Justin Bieber: Never Say Never
Dir: Jon M. Chu. US. 2011. 105mins
A memento for the fans who have fuelled his meteoric rise over the last two years, Justin Bieber: Never Say Never is a fitfully engaging concert documentary that stays on message so strenuously it barely has room to breathe. Charting his 2010 tour, which culminated in his sold-out performance at the iconic Madison Square Garden in New York City, the film gives hints into the 16-year-old pop star’s personality, but Never Say Never’s insistence on furthering the Bieber brand makes the movie feel more like a well-honed presidential campaign than an insightful look into the teen sensation.
The film works best in its concert segments, where Chu is able to utilise the 3D to suggest the size of these massive concert venues.
Opening domestically on Friday, this Paramount release will cater to a younger (largely female) audience - in other words, the same people who love Bieber’s music and are seen endlessly screaming feverishly during the documentary. Boosted by 3D surcharges, Never Say Never looks to be a modest theatrical success, although the film’s inability to attract other demographics could lower its overall ceiling.
Directed by Jon M. Chu, the man responsible for the Step Up sequels, Never Say Never splits its time between scenes of Bieber performing on stage, backstage moments of Bieber on tour, and biographical back-story on Bieber’s upbringing and unlikely discovery on the Web, where he posted YouTube videos of himself singing other artists’ songs.
While the film examines how Bieber became a pop sensation after growing up in a small town in Canada, the documentary largely exists to give fans a sense of what Bieber’s current life is like, showing him pal around with friends, family and business associates. Though photogenic and charismatic, Bieber remains a teenager, which provides the film with an interesting tension between the superstar the world sees and the kid he still is.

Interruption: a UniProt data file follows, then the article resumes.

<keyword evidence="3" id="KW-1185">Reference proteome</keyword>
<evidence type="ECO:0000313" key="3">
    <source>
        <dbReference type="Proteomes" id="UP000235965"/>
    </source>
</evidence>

Unfortunately, any sort of nuance or investigation is quickly discarded so that Never Say Never can steamroll over the audience with its generic messages about believing in one’s dreams and always being there for one’s fans. Even if these sentiments are genuine, Never Say Never has such an impersonal air about it that such emotions end up feeling calculated.
The film works best in its concert segments, where Chu is able to utilise the 3D to suggest the size of these massive concert venues. Still, Bieber’s slick pop songs are only sporadically compelling, with his onstage dance routines highly derivative of Michael Jackson, Madonna and their followers. A song like the ballad “U Smile” can be arresting, but too often Chu overemphasizes the frenzied adulation of Bieber’s young female audience at the expense of a closer connection with Bieber as a performer.
Production companies: Scooter Braun Films, L.A. Reid Media, AEG Live
Domestic distribution: Paramount, www.paramount.com
Producers: Scooter Braun, Justin Bieber, Antonio “L.A.” Reid, Usher Raymond IV, Dan Cutforth, Jane Lipsitz
Executive producers: David Nicksay, Randy Phillips, Doug Merrifield
Cinematography: Reed Smoot
Editors: Avi Youabian, Jay Cassidy, Jillian Moul
Music: Deborah Lurie